if projection then
			return projection(self, record);

		return record;

	return closure;

-- A simple iterator over a table
-- returns the embedded table entries
-- individually.
local irecords = function(tbl)
	local i=0;

	local closure = function()
		i = i + 1;
		if i > #tbl then
			return nil;

		return tbl[i];

	return closure	

-- given a key/value record, and a filter table
-- pass the record if every field in the filtertable
-- matches a field in the record.
local recordfilter = function(record, filtertable)
	for key,value in pairs(filtertable) do
		if not record[key] then 
			print("record does not have field: ", key)
			return nil;

		if tostring(record[key]) ~= tostring(value) then
			print(record[key], "~=", value);
			return nil;

	return record;

return {
  irecords = irecords,
  recordfilter = recordfilter,
  query = query,

The ‘query()’ function represents the bulk of the operation. The other two functions help in forming iterators and doing simple queries.

Here is one example of how it can be used:

-- test_query.lua

local JSON = require("dkjson");
local Query = require("Query");
local irecords = Query.irecords

local records = {
  {name = "William", address="1313 Mockingbird Lane", occupation = "eng"},
  {name = "Daughter", address="university", occupation="student"},
  {name = "Wife", address="home", occupation="changer"},

local test_query = function()
  local source = irecords(records);

  local res = {}

  for record in Query.query {
    source = source, 
    projection = function(self, record)
      return {name=record.name, address=record.address, };

    filter = function(self, record)
      if record.occupation == "eng" then
        return record;
  } do
    table.insert(res, record);

  local jsonstr = JSON.encode(res, {indent=true});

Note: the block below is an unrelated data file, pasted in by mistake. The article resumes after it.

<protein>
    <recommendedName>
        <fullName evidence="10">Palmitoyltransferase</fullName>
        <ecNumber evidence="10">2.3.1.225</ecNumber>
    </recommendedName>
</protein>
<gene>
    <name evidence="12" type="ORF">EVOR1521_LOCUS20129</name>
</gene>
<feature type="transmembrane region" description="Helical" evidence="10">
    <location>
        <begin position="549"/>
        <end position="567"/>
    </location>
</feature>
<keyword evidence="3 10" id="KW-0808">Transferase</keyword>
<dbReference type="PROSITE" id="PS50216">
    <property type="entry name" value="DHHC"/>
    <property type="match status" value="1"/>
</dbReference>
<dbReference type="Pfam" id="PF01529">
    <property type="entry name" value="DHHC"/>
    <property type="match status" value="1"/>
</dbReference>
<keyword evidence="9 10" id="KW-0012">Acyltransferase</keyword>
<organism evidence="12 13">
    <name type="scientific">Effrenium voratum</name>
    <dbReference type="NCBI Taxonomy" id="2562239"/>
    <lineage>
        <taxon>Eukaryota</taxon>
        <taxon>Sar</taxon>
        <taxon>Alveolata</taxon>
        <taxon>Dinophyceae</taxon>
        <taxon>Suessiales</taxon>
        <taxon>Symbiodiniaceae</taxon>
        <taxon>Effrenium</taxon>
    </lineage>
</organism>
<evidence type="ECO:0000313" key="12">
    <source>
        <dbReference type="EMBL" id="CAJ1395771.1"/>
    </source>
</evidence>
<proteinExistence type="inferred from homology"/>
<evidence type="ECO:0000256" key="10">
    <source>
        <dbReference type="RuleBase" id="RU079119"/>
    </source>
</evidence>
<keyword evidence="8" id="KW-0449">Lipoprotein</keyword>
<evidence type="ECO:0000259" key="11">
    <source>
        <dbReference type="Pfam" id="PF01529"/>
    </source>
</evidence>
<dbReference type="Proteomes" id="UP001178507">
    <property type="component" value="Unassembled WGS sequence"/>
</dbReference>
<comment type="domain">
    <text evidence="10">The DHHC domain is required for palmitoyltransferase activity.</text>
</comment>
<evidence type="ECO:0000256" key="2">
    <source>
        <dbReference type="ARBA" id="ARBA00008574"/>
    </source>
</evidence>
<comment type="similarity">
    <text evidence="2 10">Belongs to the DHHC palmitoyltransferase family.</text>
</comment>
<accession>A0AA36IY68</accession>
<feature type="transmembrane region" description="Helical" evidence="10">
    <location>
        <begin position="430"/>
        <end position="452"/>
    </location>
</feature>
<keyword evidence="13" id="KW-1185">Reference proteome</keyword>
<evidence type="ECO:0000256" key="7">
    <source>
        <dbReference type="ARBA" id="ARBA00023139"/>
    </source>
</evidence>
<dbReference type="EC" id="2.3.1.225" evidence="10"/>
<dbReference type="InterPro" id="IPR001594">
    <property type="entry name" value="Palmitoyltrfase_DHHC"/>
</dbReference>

Which results in the following:

    "address":"1313 Mockingbird Lane"

This uses the iterator, a specified filter, and projection. The query() function itself is an iterator, so it will iterate over the data source, and apply the filter and projection to each record, returning results. Nice and easy, very Lua like.

Now that I have a very rudimentary query processor, I can apply it to my web case. So, if I rewrite the web page that’s showing the services on my machine, and can deal with a little bit of query processing:

	Description: A very simple demonstration of one way a static web server
	can be built using TINN.

	In this case, the WebApp object is being used.  It is handed a routine to be
	run for every http request that comes in (HandleSingleRequest()).

	Either a file is fetched, or an error is returned.

	  tinn staticserver.lua 8080

	default port used is 8080

local WebApp = require("WebApp")

local HttpRequest = require "HttpRequest"
local HttpResponse = require "HttpResponse"
local URL = require("url");
local StaticService = require("StaticService");
local SCManager = require("SCManager");
local JSON = require("dkjson");
local Query = require("Query");
local utils = require("utils");